It's hard to find a Londoner who doesn't love Dishoom, and equally a Dishoom fan who doesn't rave about its black daal (and probably the okra fries too). It's a cosy and nourishing bowl of warmth based on the daal makhan that is perhaps Dishoom's signature recipe.
Dishoom was launched in 2010 and has been undeniably revolutionary in transforming the standards of affordable Indian food and its perception in the UK. It all started in 2008 with founders Shamil and Kavi Thakrar, who wanted to change the representation of Indian culture in British life, which Samil believed had become tired and cliched. With this goal in mind, Dishoom was conceived, a restaurant that would pay homage to the Irani cafe from 20th century Bombay – a lesser-known facet of Indian culture synonymous with diversity, cosmopolitanism and cultural blending.
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The immersive brilliance of Dishoom's restaurants and the quality of the food served paved the route for Dishooms cult success, voted as Yelp's Best Place to Eat in the UK in 2016. It's now a nine-strong force of restaurants that also offer Deliveroo takeaway, with sites in London, Edinburgh, Manchester and most recently, Birmingham. The empire extends beyond satiating diners with Parsi power breakfasts, soft roti rolls and fragrant biryanis – there's the Dishoom online store too. From Dishoom's own crockery collection, incense, chai, chutneys, naan roll meal kits and even an IPA, the ventures of this Irani cafe seem unstoppable.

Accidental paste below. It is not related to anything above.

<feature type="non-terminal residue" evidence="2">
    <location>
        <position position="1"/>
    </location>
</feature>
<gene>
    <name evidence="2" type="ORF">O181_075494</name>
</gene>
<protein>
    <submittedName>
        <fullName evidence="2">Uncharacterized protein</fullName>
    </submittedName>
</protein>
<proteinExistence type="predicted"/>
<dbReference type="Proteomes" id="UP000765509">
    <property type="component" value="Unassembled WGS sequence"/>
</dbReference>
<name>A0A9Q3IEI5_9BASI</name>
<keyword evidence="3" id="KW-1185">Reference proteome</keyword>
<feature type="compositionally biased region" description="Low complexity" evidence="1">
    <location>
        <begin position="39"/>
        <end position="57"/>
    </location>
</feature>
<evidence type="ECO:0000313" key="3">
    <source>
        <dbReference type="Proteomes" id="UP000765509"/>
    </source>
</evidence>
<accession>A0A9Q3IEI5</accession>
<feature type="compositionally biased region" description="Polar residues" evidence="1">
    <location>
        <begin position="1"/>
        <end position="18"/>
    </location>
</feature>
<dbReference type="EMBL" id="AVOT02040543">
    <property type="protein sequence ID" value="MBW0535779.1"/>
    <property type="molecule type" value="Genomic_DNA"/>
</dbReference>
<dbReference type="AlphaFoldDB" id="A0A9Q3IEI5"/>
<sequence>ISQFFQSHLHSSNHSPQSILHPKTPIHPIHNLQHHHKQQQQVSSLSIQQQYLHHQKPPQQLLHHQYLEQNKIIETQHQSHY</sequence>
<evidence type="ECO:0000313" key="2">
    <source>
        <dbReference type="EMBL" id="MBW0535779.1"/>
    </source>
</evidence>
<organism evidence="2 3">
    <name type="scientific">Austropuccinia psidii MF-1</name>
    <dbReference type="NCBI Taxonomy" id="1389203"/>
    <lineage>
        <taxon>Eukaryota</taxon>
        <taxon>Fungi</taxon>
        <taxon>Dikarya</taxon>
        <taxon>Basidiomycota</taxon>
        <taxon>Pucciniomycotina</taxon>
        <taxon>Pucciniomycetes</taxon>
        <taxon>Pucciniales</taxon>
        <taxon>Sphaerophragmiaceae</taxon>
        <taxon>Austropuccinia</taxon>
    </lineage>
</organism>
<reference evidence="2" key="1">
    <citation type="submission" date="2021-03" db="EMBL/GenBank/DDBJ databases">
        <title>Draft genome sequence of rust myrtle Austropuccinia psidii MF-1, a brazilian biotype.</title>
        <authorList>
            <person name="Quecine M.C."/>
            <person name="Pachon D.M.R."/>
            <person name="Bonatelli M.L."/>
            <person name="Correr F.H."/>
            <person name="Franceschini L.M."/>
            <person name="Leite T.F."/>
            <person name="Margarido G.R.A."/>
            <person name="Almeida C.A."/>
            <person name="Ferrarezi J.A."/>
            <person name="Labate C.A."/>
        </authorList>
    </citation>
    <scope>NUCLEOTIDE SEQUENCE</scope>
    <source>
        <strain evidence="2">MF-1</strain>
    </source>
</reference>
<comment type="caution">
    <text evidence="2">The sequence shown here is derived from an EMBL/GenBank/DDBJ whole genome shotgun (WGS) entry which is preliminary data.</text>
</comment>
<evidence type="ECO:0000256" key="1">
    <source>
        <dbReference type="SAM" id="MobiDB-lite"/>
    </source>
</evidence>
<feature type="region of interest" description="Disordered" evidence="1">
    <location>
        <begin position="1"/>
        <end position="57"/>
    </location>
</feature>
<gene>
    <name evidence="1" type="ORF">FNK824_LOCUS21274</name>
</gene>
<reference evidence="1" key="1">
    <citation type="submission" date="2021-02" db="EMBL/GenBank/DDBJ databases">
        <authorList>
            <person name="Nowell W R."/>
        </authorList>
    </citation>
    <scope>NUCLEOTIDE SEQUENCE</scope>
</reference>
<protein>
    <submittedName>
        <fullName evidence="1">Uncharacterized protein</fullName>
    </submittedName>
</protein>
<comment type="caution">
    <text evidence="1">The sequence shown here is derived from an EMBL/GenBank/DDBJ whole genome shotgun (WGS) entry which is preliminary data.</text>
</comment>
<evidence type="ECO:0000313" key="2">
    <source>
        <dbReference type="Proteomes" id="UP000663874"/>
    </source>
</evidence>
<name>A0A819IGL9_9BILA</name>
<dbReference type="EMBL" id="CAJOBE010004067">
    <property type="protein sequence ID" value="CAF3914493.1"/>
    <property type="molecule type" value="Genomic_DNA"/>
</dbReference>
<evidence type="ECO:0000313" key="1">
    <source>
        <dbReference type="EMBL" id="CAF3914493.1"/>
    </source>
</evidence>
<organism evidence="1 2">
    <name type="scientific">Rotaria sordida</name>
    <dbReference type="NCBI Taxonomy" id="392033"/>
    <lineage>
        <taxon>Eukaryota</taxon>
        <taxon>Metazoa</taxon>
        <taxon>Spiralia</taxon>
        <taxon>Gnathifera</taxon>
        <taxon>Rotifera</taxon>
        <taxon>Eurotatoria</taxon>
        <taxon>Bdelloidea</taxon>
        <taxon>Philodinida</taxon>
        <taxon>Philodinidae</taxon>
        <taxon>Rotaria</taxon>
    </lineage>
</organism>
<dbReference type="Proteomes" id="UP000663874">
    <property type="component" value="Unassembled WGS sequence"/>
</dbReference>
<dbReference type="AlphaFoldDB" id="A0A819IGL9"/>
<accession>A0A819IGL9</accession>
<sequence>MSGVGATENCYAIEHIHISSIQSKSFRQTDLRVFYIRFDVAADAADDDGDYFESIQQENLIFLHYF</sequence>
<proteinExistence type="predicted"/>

Since Dishoom's beginning, one thing hasn't changed: the black daal. It's still the first thing Chef Naved checks on entering any of the kitchens, where each batch is lovingly cooked over 24 hours. Luckily this recipe doesn't require quite so much time, and comes together in around 4-5 hours to produce a richly rewarding bowl of daal. Once you've made the recipe, it's something you'll be cooking on repeat.
The secret to cooking a great daal isn't necessarily about exact timings but knowing what to look for at each stage. It is vital to cook the daal grains completely during step five. It takes quite a long time for the "sauce" to thicken and become creamy – you must watch the pan very closely and stir frequently to ensure it doesn't stick.